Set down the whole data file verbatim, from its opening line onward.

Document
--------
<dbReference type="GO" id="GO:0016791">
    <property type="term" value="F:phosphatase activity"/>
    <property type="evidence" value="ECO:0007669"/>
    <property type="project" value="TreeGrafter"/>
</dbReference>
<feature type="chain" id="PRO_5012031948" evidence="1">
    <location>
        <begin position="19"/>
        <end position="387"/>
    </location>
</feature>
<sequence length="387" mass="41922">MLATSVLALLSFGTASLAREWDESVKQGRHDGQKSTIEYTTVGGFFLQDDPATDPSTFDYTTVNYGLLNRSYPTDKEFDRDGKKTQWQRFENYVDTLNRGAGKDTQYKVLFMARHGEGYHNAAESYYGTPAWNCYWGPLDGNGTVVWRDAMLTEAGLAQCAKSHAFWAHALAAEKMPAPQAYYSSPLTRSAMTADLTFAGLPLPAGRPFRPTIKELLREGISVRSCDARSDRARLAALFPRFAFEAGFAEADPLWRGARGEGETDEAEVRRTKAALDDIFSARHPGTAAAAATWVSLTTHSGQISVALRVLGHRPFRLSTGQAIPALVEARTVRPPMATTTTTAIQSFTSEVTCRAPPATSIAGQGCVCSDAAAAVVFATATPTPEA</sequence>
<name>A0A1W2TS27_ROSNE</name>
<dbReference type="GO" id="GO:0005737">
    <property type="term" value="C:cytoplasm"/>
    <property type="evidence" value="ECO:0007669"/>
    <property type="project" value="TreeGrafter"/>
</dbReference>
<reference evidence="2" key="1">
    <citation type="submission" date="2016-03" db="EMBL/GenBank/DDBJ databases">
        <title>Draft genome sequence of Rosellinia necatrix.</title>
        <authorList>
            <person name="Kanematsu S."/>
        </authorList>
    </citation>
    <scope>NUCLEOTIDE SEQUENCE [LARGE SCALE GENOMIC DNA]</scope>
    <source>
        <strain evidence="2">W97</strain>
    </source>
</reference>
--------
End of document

<dbReference type="GO" id="GO:0016791">
    <property type="term" value="F:phosphatase activity"/>
    <property type="evidence" value="ECO:0007669"/>
    <property type="project" value="TreeGrafter"/>
</dbReference>
<feature type="chain" id="PRO_5012031948" evidence="1">
    <location>
        <begin position="19"/>
        <end position="387"/>
    </location>
</feature>
<sequence length="387" mass="41922">MLATSVLALLSFGTASLAREWDESVKQGRHDGQKSTIEYTTVGGFFLQDDPATDPSTFDYTTVNYGLLNRSYPTDKEFDRDGKKTQWQRFENYVDTLNRGAGKDTQYKVLFMARHGEGYHNAAESYYGTPAWNCYWGPLDGNGTVVWRDAMLTEAGLAQCAKSHAFWAHALAAEKMPAPQAYYSSPLTRSAMTADLTFAGLPLPAGRPFRPTIKELLREGISVRSCDARSDRARLAALFPRFAFEAGFAEADPLWRGARGEGETDEAEVRRTKAALDDIFSARHPGTAAAAATWVSLTTHSGQISVALRVLGHRPFRLSTGQAIPALVEARTVRPPMATTTTTAIQSFTSEVTCRAPPATSIAGQGCVCSDAAAAVVFATATPTPEA</sequence>
<name>A0A1W2TS27_ROSNE</name>
<dbReference type="GO" id="GO:0005737">
    <property type="term" value="C:cytoplasm"/>
    <property type="evidence" value="ECO:0007669"/>
    <property type="project" value="TreeGrafter"/>
</dbReference>
<reference evidence="2" key="1">
    <citation type="submission" date="2016-03" db="EMBL/GenBank/DDBJ databases">
        <title>Draft genome sequence of Rosellinia necatrix.</title>
        <authorList>
            <person name="Kanematsu S."/>
        </authorList>
    </citation>
    <scope>NUCLEOTIDE SEQUENCE [LARGE SCALE GENOMIC DNA]</scope>
    <source>
        <strain evidence="2">W97</strain>
    </source>
</reference>